• The Legend of Ruby Sunday: The Doctor and lots of people we’ve already met this season spend 48 minutes gathering together for a cliffhanger reveal
  • Empire of Death: One of the Tardis crew finds the secret of their foundling status, while the other becomes a monster to bring down a monster

*This genuinely happened. I spent several days agonising over what I was gonna write because I could see it was someone who wasn’t in the main run of known Doctors, but did not recognise it as Richard E Grant. Fortunately in this case the midnight iPlayer drop was a lifesaver, as the internet identified him for me before it transmitted on BBC One and my piece was published, so I could tweak the copy. Phew.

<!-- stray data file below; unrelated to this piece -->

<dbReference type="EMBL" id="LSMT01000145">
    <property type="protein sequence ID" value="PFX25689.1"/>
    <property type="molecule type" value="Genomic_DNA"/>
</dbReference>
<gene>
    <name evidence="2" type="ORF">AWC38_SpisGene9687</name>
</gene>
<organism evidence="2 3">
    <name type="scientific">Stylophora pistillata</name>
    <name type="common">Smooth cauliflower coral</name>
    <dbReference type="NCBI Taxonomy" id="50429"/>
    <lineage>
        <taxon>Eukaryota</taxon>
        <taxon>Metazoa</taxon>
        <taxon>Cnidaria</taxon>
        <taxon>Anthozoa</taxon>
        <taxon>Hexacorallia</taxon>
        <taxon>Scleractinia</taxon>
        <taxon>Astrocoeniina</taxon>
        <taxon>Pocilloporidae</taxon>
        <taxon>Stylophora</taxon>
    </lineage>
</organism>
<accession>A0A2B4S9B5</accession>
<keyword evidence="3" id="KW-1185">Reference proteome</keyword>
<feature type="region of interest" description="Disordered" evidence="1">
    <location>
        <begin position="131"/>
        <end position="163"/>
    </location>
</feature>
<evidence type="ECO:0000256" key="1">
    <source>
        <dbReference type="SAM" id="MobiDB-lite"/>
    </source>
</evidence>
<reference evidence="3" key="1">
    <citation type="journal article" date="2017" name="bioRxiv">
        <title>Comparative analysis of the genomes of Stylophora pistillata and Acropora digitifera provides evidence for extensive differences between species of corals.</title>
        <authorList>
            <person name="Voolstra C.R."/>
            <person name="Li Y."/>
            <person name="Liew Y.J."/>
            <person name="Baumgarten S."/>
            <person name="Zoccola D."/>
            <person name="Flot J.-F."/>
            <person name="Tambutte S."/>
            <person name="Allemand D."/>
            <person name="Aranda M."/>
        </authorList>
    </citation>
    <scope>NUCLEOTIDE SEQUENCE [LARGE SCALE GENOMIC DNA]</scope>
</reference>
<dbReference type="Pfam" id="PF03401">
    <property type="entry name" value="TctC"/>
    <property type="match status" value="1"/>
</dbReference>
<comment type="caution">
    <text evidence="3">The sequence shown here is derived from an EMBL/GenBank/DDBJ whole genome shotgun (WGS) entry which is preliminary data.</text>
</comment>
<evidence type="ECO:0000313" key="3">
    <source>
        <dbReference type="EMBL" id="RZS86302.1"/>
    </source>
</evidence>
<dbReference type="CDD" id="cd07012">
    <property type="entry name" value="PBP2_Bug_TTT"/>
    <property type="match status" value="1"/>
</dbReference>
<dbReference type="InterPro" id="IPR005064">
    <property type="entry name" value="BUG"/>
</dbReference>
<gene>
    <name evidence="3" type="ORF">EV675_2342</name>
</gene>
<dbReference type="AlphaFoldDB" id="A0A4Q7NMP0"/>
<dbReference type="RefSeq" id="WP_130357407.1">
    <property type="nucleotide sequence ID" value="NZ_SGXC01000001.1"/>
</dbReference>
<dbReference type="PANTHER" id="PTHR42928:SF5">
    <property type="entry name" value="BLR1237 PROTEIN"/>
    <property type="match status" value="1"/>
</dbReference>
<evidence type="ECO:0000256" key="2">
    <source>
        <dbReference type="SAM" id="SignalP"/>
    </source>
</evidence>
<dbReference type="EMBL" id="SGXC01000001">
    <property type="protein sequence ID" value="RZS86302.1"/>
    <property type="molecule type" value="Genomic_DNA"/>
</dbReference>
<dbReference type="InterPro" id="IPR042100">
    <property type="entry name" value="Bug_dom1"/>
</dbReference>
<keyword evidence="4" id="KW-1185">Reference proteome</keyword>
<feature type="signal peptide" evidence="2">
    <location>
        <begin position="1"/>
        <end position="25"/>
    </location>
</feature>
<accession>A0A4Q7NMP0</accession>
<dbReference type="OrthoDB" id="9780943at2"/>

I honestly nearly went mad spending a few days trying to identify Richard E Grant when I wasn’t allowed to ask or show anybody before transmission

**I am 100% aware of the hypocrisy of moaning about this when I quite clearly always put my “but there was this one janky thing” tuppence into my own recaps and this blog post.

Previously in this series …

You can find them all here. I’ve also reviewed The Faceless Ones and The Macra Terror animation for the Guardian.